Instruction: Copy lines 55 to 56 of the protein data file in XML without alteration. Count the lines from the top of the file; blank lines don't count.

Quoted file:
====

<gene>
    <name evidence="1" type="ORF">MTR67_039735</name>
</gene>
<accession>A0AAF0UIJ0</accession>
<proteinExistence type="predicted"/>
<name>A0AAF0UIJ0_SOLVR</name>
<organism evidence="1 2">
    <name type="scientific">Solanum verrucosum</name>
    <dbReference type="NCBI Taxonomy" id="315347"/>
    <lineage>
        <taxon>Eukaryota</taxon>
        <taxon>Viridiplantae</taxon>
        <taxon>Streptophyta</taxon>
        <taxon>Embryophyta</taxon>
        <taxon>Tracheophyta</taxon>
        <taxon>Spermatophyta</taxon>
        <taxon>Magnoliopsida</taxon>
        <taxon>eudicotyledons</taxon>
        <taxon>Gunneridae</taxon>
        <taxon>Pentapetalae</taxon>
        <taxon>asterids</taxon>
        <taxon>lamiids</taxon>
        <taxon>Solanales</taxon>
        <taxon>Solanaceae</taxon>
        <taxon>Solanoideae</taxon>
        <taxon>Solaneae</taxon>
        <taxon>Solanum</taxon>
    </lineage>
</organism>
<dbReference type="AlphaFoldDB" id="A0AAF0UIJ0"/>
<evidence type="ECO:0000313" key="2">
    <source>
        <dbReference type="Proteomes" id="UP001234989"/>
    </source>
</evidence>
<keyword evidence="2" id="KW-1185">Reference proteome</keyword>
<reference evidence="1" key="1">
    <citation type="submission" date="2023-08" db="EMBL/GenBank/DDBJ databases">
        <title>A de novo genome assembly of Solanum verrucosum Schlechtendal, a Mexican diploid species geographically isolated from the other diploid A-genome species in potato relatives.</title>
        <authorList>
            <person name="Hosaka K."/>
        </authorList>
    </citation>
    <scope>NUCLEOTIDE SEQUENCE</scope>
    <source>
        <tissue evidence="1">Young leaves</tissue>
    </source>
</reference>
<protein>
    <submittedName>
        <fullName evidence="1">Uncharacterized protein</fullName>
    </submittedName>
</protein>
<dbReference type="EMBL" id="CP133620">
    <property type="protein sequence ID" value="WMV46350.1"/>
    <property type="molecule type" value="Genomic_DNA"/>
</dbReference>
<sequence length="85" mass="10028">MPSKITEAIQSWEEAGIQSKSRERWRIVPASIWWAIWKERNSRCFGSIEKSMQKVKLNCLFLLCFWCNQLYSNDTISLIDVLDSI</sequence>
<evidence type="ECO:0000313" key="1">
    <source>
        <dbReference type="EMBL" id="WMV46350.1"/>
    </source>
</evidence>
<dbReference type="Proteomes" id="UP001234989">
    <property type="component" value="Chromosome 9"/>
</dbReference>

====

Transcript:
    <property type="protein sequence ID" value="WMV46350.1"/>
    <property type="molecule type" value="Genomic_DNA"/>